When might a qualified distribution not be effective?
When donations are paid out of pre-tax accounts, they count against the donor’s taxable income. That means that if the taxable income is too high, the donations may be more than the individual is required to pay in taxes. And there are some more unusual rules. For instance, you may not be able to make a QCD if your total IRA balance is less than $611,000, or if you are 55 years old or older, you may be required to pay capital gains taxes on a QCD.
QCDs are reported on Schedule A of your 1040 and are subject to standard income tax withholding. QCDs are a bonus to charities and a bonus to taxpayers, but they can make or break the charities. Ask the charities to plan for this tax benefit by organizing tax-deductible contributions into their accounts, even though you cannot itemize donations. You will need to stay on top of your donations, though, as you might miss out on larger donations that can boost their fund-raising efforts.
What are the limitations of using QCDs?
They may be used to donate to any 501(c)(3) charity (or a local community organization), but they must go through a qualified charitable distribution representative to make sure all applicable tax rules and regulations are followed. Contributions must be made directly to a qualified charitable distribution representative, and QCDs cannot be used for church, nonprofit religious organizations, political parties, or other organizations that are not recognized charities. A charitable contributor is required to include a copy of the tax identification number for the charity in the QCD form.
How can I find out if I am eligible for a QCD?
The IRS allows individuals to apply for a QCD in one of four ways: filling out Form 8604, a form required to start or continue a QCD; writing a check to an authorized charity; scheduling a qualified donor meeting with an IRS representative, or initiating a transfer with a qualified charitable organization. These sources provide a helpful way to research your eligibility for a QCD.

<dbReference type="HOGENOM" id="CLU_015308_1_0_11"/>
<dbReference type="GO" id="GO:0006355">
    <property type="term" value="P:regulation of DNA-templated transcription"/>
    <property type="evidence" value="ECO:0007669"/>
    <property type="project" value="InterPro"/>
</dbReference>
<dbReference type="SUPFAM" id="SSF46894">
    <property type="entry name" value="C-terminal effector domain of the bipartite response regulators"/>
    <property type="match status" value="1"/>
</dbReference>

What should I consider before making a QCD?
If you are 70½ years old or older and make a QCD, you must use the money to help individuals or families who are low income or otherwise in need. Generally, the first $100,000 you donate each year is tax-free, but there are some special restrictions that could apply to you. Here’s what to consider before making a QCD: If you donate QCD funds to a charity that doesn’t exist yet, the IRS can audit you, which might not be worth the potential tax benefits. In addition, charities that aren’t incorporated as charities may not be eligible for the QCD. If your QCD fund goes to a new charity every year, the value will eventually be below the $100,000 amount, and you will have to start the process all over again.
Tax reform is a significant benefit for taxpayers in many ways. Through new limits on itemized deductions and the elimination of most of the itemized deductions available to higher-income taxpayers, tax reform benefits taxpayers in several ways. The first step to taking advantage of these changes is to ensure you understand and have documented your tax situation.